• India is also a signatory. The convention sets out social, political, economic, civil and cultural rights of every child.
  • The rights include right to education, right to protection against physical abuse, right to rest and leisure.

About Protection of Children from Sexual Offences (POCSO) Act, 2012

  • The Protection of Children from Sexual Offences (POCSO) Act, 2012 was enacted to provide a robust legal framework for the protection of children from offences of sexual assault, sexual harassment and pornography, while safeguarding the interest of the child at every stage of the judicial process.
  • The framing of the Act seeks to put children first by making it easy to use by including mechanisms for child-friendly reporting, recording of evidence, investigation and speedy trial of offences through designated Special Courts.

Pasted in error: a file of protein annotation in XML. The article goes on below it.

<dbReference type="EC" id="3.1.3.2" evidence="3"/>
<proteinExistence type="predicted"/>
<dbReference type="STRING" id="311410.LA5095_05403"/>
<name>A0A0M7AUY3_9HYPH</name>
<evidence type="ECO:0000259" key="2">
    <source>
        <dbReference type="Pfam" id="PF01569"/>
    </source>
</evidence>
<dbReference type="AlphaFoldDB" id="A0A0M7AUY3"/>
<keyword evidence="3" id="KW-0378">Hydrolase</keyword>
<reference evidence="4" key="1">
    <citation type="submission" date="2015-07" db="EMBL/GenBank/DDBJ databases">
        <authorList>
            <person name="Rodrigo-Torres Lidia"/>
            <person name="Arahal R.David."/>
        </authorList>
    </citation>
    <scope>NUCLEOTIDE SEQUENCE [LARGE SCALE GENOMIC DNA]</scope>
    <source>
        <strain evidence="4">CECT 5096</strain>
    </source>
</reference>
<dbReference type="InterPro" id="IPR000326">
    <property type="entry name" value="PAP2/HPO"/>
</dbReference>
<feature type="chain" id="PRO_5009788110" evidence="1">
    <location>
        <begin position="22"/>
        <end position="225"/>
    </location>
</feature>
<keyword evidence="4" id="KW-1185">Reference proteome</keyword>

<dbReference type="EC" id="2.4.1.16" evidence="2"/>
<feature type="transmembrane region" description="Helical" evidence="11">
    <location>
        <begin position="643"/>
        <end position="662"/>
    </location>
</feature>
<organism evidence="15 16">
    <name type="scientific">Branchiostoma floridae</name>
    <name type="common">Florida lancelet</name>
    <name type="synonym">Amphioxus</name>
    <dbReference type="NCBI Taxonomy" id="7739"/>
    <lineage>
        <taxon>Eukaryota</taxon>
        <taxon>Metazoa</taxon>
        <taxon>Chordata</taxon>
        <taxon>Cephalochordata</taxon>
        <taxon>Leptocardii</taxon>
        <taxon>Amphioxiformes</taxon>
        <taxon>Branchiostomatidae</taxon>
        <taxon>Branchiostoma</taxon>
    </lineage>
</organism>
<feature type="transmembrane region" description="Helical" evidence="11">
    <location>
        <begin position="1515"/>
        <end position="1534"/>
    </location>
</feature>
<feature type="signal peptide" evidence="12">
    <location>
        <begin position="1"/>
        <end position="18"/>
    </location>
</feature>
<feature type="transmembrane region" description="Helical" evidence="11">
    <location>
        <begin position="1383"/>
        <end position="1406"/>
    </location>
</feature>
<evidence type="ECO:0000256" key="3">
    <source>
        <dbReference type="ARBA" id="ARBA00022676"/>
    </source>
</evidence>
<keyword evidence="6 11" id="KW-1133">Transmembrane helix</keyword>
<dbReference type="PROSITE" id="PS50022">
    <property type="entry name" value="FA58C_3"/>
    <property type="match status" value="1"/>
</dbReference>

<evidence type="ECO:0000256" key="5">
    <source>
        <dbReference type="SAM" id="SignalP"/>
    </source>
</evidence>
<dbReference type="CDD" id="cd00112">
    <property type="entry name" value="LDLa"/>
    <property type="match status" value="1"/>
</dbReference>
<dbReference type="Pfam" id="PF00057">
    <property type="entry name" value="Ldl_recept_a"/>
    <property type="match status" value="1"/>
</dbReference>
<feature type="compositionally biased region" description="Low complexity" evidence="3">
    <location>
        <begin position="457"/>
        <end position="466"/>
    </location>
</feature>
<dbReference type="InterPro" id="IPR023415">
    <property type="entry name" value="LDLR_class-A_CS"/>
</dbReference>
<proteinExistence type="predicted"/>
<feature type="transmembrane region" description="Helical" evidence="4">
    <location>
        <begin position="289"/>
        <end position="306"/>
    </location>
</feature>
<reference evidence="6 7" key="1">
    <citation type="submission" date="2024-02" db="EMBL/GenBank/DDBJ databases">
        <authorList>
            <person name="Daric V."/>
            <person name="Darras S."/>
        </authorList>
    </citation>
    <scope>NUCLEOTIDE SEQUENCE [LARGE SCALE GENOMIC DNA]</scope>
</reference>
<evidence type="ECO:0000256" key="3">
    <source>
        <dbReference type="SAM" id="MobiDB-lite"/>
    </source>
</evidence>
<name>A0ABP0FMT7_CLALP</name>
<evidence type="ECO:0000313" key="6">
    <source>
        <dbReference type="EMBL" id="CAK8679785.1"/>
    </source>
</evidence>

• The Act provides for a variety of offences under which an accused can be punished. It recognises forms of penetration other than penile-vaginal penetration and criminalises acts of immodesty against children too.

Offences under the act include:

  • Penetrative Sexual Assault: Insertion of penis/object/another body part in child’s vagina/urethra/anus/mouth, or asking the child to do so with them or some other person
  • Sexual Assault: When a person touches the child, or makes the child touch them or someone else
  • Sexual Harassment: passing sexually coloured remark, sexual gesture/noise, repeatedly following, flashing, etc.
  • Child Pornography
  • Aggravated Penetrative Sexual Assault/ Aggravated Sexual Assault
  • The act is gender-neutral for both children and for the accused.
  • With respect to pornography, the Act criminalises even watching or collection of pornographic content involving children.
  • The Act makes abetment of child sexual abuse an offence.

-Source: The Hindu